Dara McAnulty named youngest winner of prestigious Wainwright Prize

The 16-year-old Big Issue Changemaker called it an "astounding moment" as he scooped the UK nature writing prize for his book Diary of a Young Naturalist

Big Issue Changemaker and teen nature campaigner Dara McAnulty has become the youngest winner of a major literary prize as he scooped the prestigious Wainwright Prize for UK Nature Writing.

A leading light of the conservation and climate movement at 16, the Northern Irish author starred on The Big Issue’s cover back in May, explaining how the natural world brought stability and solace to his world during lockdown.

Now Dara’s debut book Diary of a Young Naturalist has been him recognised with the Wainwright Prize after he took the title at a virtual awards ceremony yesterday. The book is an extraordinary portrayal of his intense connection to the natural world alongside his perspective as an autistic teenager juggling exams, friendships and a life of campaigning.

Responding to the historic win, Dara said: “It is an astounding moment, not just for me, but for young people, young writers, young nature lovers.

“This tells our community that our voices matter, our ideas worthy, our stories captivating.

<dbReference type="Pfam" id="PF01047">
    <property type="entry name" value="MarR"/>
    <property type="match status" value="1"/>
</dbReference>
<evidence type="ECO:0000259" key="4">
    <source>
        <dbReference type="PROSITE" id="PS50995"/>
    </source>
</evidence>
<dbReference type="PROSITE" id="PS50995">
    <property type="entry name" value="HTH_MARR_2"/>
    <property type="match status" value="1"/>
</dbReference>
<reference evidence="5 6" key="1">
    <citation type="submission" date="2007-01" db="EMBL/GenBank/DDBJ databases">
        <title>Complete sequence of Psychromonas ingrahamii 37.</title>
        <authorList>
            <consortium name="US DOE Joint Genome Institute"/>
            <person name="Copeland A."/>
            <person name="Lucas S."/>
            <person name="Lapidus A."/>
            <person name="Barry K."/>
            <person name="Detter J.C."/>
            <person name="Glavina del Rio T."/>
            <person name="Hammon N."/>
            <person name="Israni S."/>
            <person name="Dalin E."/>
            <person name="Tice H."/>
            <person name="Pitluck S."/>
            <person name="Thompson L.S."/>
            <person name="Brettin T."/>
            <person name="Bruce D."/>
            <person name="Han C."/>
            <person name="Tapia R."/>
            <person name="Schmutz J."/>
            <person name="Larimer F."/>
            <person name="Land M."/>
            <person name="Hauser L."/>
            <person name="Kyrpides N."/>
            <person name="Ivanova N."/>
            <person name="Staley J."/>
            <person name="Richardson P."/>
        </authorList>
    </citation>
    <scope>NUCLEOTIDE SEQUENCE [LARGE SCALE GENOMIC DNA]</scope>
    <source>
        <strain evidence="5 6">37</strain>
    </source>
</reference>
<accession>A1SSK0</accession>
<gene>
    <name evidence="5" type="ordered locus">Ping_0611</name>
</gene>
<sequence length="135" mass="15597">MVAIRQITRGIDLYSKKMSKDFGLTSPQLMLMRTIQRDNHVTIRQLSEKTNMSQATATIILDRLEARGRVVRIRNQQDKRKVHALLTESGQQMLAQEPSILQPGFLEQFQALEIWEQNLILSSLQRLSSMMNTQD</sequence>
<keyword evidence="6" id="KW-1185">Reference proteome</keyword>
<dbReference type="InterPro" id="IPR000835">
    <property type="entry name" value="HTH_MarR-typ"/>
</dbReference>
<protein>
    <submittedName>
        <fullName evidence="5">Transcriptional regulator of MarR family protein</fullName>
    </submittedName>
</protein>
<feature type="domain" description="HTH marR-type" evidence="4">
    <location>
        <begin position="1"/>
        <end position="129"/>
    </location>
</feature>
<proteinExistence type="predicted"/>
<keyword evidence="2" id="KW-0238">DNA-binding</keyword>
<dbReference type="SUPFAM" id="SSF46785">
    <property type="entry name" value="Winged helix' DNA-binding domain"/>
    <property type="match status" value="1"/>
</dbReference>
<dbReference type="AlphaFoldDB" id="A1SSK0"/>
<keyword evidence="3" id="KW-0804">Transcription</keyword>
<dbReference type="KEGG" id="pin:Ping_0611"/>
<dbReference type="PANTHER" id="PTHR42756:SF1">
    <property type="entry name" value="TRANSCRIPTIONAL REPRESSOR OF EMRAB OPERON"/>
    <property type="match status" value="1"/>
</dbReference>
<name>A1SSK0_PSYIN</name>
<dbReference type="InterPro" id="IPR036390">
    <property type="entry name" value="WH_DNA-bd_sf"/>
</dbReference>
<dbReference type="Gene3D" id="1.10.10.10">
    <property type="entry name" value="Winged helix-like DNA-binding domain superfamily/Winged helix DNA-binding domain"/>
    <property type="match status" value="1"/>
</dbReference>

“It is astonishing and tremendous and I’m going to use the prize money to attempt to enhance people’s lives. I’m going to try and make young people, young writers’ lives easier.

“When young autistic people are nurtured and accepted, miraculous things can happen. And this is certainly one of them.”


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Now in its seventh year, The Wainwright Prize is awarded annually to the book which most successfully inspires readers to explore the outdoors and to nurture a respect for the natural world.

And Dara’s effort blew away the six-strong judging panel, led by another Big Issue favourite, television presenter Julia Bradbury.

Diary of a Young Naturalist is a significant nature book – made all the more so because it is Dara McAnulty’s first, completed before his 16th birthday,” said Bradbury.

“Our Wainwright Prize winner this year is nuanced, passionate and caring. It’s a wonderful diary that fits around Dara’s personal endeavours and family experiences, but ultimately, shaped by the nature that surrounds us all.

“The judges were almost breathless from reading it and would like to call for it to be immediately listed on the national curriculum. Such is the book’s power to move and the urgency of the situation we face.”

Dara wins a £5,000 prize fund to be shared with Benedict Macdonald, the winner of the new Global Conservation Prize for his book Rebirding. The pair also receive framed trophies featuring Jon Tremaine’s stunning artwork.